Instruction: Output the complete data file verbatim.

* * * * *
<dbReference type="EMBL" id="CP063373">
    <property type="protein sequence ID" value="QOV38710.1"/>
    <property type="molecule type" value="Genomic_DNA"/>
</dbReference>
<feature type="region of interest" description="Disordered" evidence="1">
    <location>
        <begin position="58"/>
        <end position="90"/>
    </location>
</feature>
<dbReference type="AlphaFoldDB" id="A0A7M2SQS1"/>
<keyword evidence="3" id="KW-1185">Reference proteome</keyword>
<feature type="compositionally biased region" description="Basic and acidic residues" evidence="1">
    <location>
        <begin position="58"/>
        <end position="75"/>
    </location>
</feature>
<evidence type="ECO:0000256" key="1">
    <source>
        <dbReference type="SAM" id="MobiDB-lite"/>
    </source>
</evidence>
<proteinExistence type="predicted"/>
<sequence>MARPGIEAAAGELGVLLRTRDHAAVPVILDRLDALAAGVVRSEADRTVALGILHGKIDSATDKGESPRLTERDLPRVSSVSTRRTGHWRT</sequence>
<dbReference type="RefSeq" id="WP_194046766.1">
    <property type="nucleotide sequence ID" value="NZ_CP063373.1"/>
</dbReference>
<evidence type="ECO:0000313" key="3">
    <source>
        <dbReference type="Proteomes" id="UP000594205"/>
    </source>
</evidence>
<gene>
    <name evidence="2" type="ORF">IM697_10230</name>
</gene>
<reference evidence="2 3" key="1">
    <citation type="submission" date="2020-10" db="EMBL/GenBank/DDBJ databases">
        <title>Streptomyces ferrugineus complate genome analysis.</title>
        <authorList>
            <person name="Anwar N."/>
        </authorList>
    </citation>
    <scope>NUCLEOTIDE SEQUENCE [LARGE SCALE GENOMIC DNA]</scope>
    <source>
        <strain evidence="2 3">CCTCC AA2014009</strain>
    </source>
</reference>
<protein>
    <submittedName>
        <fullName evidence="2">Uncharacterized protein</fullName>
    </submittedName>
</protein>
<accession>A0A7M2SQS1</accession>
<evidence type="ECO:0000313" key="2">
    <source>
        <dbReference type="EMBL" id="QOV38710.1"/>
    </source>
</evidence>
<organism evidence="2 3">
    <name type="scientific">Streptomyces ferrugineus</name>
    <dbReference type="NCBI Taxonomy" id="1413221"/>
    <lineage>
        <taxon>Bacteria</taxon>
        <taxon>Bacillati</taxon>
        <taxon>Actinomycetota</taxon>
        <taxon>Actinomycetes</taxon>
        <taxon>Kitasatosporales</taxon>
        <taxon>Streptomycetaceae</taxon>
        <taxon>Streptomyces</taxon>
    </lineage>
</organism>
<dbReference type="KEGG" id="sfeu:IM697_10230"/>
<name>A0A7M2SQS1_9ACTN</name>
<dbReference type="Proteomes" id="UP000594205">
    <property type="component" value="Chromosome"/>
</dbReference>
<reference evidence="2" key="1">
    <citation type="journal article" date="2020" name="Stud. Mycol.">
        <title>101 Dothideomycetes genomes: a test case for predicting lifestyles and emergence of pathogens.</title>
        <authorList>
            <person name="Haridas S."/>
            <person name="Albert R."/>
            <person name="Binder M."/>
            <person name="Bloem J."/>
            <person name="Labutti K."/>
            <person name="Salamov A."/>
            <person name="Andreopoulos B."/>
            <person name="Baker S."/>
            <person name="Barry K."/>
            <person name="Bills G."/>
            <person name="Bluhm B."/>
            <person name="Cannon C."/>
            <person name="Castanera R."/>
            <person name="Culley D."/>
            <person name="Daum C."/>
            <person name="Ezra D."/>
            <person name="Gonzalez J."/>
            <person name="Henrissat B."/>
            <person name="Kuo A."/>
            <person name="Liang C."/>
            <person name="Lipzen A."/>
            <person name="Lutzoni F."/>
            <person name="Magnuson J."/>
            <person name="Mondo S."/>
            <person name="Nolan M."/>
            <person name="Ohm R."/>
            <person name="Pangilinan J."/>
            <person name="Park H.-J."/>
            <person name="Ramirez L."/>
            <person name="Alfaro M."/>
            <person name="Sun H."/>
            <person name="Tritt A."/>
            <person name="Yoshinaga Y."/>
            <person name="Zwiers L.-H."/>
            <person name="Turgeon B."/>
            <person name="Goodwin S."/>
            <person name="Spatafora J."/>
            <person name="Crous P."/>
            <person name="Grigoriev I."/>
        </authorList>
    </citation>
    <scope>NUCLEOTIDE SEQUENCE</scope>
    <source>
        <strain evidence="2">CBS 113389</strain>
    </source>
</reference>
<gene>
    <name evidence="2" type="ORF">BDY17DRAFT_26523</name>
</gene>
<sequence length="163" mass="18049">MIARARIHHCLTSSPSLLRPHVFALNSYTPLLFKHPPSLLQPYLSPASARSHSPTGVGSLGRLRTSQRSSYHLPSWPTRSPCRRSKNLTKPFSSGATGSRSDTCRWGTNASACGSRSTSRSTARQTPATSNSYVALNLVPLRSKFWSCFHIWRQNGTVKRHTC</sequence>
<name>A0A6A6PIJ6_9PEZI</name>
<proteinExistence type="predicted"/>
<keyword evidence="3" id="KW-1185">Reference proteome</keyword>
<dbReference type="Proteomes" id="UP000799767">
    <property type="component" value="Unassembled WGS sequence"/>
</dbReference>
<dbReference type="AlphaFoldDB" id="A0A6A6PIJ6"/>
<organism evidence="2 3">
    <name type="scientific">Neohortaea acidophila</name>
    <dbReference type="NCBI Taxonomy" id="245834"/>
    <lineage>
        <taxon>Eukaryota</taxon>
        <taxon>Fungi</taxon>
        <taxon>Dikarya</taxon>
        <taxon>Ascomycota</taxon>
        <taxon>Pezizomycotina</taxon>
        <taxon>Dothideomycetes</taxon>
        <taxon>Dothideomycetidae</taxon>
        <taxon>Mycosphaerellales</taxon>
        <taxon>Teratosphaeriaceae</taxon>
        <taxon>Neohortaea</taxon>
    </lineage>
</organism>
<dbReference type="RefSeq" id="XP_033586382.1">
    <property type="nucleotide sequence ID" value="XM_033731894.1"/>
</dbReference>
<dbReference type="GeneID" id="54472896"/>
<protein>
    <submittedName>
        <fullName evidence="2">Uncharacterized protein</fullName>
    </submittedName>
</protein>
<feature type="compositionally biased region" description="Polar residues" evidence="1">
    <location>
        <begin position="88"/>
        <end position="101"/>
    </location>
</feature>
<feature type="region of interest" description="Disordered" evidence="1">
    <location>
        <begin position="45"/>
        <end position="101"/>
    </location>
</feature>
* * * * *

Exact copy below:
<dbReference type="EMBL" id="CP063373">
    <property type="protein sequence ID" value="QOV38710.1"/>
    <property type="molecule type" value="Genomic_DNA"/>
</dbReference>
<feature type="region of interest" description="Disordered" evidence="1">
    <location>
        <begin position="58"/>
        <end position="90"/>
    </location>
</feature>
<dbReference type="AlphaFoldDB" id="A0A7M2SQS1"/>
<keyword evidence="3" id="KW-1185">Reference proteome</keyword>
<feature type="compositionally biased region" description="Basic and acidic residues" evidence="1">
    <location>
        <begin position="58"/>
        <end position="75"/>
    </location>
</feature>
<evidence type="ECO:0000256" key="1">
    <source>
        <dbReference type="SAM" id="MobiDB-lite"/>
    </source>
</evidence>
<proteinExistence type="predicted"/>
<sequence>MARPGIEAAAGELGVLLRTRDHAAVPVILDRLDALAAGVVRSEADRTVALGILHGKIDSATDKGESPRLTERDLPRVSSVSTRRTGHWRT</sequence>
<dbReference type="RefSeq" id="WP_194046766.1">
    <property type="nucleotide sequence ID" value="NZ_CP063373.1"/>
</dbReference>
<evidence type="ECO:0000313" key="3">
    <source>
        <dbReference type="Proteomes" id="UP000594205"/>
    </source>
</evidence>
<gene>
    <name evidence="2" type="ORF">IM697_10230</name>
</gene>
<reference evidence="2 3" key="1">
    <citation type="submission" date="2020-10" db="EMBL/GenBank/DDBJ databases">
        <title>Streptomyces ferrugineus complate genome analysis.</title>
        <authorList>
            <person name="Anwar N."/>
        </authorList>
    </citation>
    <scope>NUCLEOTIDE SEQUENCE [LARGE SCALE GENOMIC DNA]</scope>
    <source>
        <strain evidence="2 3">CCTCC AA2014009</strain>
    </source>
</reference>
<protein>
    <submittedName>
        <fullName evidence="2">Uncharacterized protein</fullName>
    </submittedName>
</protein>
<accession>A0A7M2SQS1</accession>
<evidence type="ECO:0000313" key="2">
    <source>
        <dbReference type="EMBL" id="QOV38710.1"/>
    </source>
</evidence>
<organism evidence="2 3">
    <name type="scientific">Streptomyces ferrugineus</name>
    <dbReference type="NCBI Taxonomy" id="1413221"/>
    <lineage>
        <taxon>Bacteria</taxon>
        <taxon>Bacillati</taxon>
        <taxon>Actinomycetota</taxon>
        <taxon>Actinomycetes</taxon>
        <taxon>Kitasatosporales</taxon>
        <taxon>Streptomycetaceae</taxon>
        <taxon>Streptomyces</taxon>
    </lineage>
</organism>
<dbReference type="KEGG" id="sfeu:IM697_10230"/>
<name>A0A7M2SQS1_9ACTN</name>
<dbReference type="Proteomes" id="UP000594205">
    <property type="component" value="Chromosome"/>
</dbReference>
<reference evidence="2" key="1">
    <citation type="journal article" date="2020" name="Stud. Mycol.">
        <title>101 Dothideomycetes genomes: a test case for predicting lifestyles and emergence of pathogens.</title>
        <authorList>
            <person name="Haridas S."/>
            <person name="Albert R."/>
            <person name="Binder M."/>
            <person name="Bloem J."/>
            <person name="Labutti K."/>
            <person name="Salamov A."/>
            <person name="Andreopoulos B."/>
            <person name="Baker S."/>
            <person name="Barry K."/>
            <person name="Bills G."/>
            <person name="Bluhm B."/>
            <person name="Cannon C."/>
            <person name="Castanera R."/>
            <person name="Culley D."/>
            <person name="Daum C."/>
            <person name="Ezra D."/>
            <person name="Gonzalez J."/>
            <person name="Henrissat B."/>
            <person name="Kuo A."/>
            <person name="Liang C."/>
            <person name="Lipzen A."/>
            <person name="Lutzoni F."/>
            <person name="Magnuson J."/>
            <person name="Mondo S."/>
            <person name="Nolan M."/>
            <person name="Ohm R."/>
            <person name="Pangilinan J."/>
            <person name="Park H.-J."/>
            <person name="Ramirez L."/>
            <person name="Alfaro M."/>
            <person name="Sun H."/>
            <person name="Tritt A."/>
            <person name="Yoshinaga Y."/>
            <person name="Zwiers L.-H."/>
            <person name="Turgeon B."/>
            <person name="Goodwin S."/>
            <person name="Spatafora J."/>
            <person name="Crous P."/>
            <person name="Grigoriev I."/>
        </authorList>
    </citation>
    <scope>NUCLEOTIDE SEQUENCE</scope>
    <source>
        <strain evidence="2">CBS 113389</strain>
    </source>
</reference>
<gene>
    <name evidence="2" type="ORF">BDY17DRAFT_26523</name>
</gene>
<sequence length="163" mass="18049">MIARARIHHCLTSSPSLLRPHVFALNSYTPLLFKHPPSLLQPYLSPASARSHSPTGVGSLGRLRTSQRSSYHLPSWPTRSPCRRSKNLTKPFSSGATGSRSDTCRWGTNASACGSRSTSRSTARQTPATSNSYVALNLVPLRSKFWSCFHIWRQNGTVKRHTC</sequence>
<name>A0A6A6PIJ6_9PEZI</name>
<proteinExistence type="predicted"/>
<keyword evidence="3" id="KW-1185">Reference proteome</keyword>
<dbReference type="Proteomes" id="UP000799767">
    <property type="component" value="Unassembled WGS sequence"/>
</dbReference>
<dbReference type="AlphaFoldDB" id="A0A6A6PIJ6"/>
<organism evidence="2 3">
    <name type="scientific">Neohortaea acidophila</name>
    <dbReference type="NCBI Taxonomy" id="245834"/>
    <lineage>
        <taxon>Eukaryota</taxon>
        <taxon>Fungi</taxon>
        <taxon>Dikarya</taxon>
        <taxon>Ascomycota</taxon>
        <taxon>Pezizomycotina</taxon>
        <taxon>Dothideomycetes</taxon>
        <taxon>Dothideomycetidae</taxon>
        <taxon>Mycosphaerellales</taxon>
        <taxon>Teratosphaeriaceae</taxon>
        <taxon>Neohortaea</taxon>
    </lineage>
</organism>
<dbReference type="RefSeq" id="XP_033586382.1">
    <property type="nucleotide sequence ID" value="XM_033731894.1"/>
</dbReference>
<dbReference type="GeneID" id="54472896"/>
<protein>
    <submittedName>
        <fullName evidence="2">Uncharacterized protein</fullName>
    </submittedName>
</protein>
<feature type="compositionally biased region" description="Polar residues" evidence="1">
    <location>
        <begin position="88"/>
        <end position="101"/>
    </location>
</feature>
<feature type="region of interest" description="Disordered" evidence="1">
    <location>
        <begin position="45"/>
        <end position="101"/>
    </location>
</feature>